Eating Disorders Widespread among Children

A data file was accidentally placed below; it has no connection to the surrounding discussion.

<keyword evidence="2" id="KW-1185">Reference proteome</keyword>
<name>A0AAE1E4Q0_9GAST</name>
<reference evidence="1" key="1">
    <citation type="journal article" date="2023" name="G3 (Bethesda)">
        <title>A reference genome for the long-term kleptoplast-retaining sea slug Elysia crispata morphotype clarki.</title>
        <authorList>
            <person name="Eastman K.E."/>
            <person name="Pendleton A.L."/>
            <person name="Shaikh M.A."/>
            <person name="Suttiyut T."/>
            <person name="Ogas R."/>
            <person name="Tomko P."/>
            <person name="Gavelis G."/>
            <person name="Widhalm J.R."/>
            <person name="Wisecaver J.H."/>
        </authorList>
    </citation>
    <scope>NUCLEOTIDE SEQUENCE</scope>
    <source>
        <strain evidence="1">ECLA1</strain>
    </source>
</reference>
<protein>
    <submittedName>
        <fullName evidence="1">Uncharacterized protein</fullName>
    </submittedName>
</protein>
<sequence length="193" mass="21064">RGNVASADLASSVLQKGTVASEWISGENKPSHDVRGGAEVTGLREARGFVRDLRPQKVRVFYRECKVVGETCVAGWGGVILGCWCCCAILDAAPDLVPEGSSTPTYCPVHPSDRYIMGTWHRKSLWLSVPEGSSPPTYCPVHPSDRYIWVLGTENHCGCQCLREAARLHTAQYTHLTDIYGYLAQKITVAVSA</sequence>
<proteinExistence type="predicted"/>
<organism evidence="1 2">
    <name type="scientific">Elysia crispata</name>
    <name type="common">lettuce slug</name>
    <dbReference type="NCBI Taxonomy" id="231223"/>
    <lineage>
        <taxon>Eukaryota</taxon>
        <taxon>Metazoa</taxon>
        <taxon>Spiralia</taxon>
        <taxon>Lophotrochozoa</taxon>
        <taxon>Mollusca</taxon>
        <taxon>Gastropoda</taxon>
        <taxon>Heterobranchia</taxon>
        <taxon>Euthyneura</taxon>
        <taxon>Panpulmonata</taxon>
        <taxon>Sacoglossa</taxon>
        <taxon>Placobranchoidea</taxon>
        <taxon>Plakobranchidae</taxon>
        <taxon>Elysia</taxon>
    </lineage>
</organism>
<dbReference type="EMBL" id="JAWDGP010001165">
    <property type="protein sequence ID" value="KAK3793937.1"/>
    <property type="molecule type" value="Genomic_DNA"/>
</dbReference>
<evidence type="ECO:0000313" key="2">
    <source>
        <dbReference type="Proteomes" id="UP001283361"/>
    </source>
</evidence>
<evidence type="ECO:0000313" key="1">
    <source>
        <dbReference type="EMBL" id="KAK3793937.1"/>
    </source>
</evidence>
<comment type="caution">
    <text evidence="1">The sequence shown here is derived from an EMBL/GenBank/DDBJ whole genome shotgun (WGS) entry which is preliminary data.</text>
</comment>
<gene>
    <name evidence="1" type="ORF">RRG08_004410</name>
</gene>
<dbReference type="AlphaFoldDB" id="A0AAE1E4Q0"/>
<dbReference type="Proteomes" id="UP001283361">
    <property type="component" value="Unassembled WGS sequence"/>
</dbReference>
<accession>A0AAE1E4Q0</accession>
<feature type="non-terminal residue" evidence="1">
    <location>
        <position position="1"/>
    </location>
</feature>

Anorexia nervosa and Bulimia are generally used to refer Eating disorders. Each and every factor that plays a variety of role in predisposing, precipitating, or perpetuating the problem are often recognized by Eating disorders. Anorexia nervosa compulsive eating are the most common among such young children, but there are cases of bulimia being reported. It is usually begins at the age of fourteen or fifteen, with another peak in incidence in eighteen year olds. It is estimated that 40% of nine year olds have already dieted and we are beginning to see four and five year olds expressing the need to diet. It's a shame that children so young are being robbed of their childhoods. Children raised in a dysfunctional family are at a higher risk for developing an eating disorder.In a home where physical or abuse is taking place, the child may turn to an eating disorder to gain a sense of control. Children may also develop eating disorders as a way of dealing with the many emotions that they feel, especially if they are raised in a home that does not allow feelings to be expressed. Children who are compulsive eaters are usually using food to help them deal with feelings of anger, sadness, hurt, loneliness, abandonment, fear and pain. There are many serious complications of anorexia, including fainting from low blood pressure, electrolyte disorders, being intolerant to cold, constipation, and decreased energy, changes in mood, anemia, kidney failure and osteoporosis (brittle bones). Eating disorders can cause heart and kidney problems and even death. Genetic attributes and it is more common in children who have a first-degree relative with an eating disorder. Children are at a risk for developing an eating disorder if the parents themselves are to preoccupied with appearance and weight. Eating disorder risk factors is purging behaviors (vomiting or using diuretics (water pills) or laxatives to lose weight). Restrictive eating patterns, which can lead to a failure to gain weight or to being underweight and can include skipping meals, fasting, or eliminating entire food groups. Amenorrhea (absence of menstrual cycles) or delayed onset of puberty and menarche.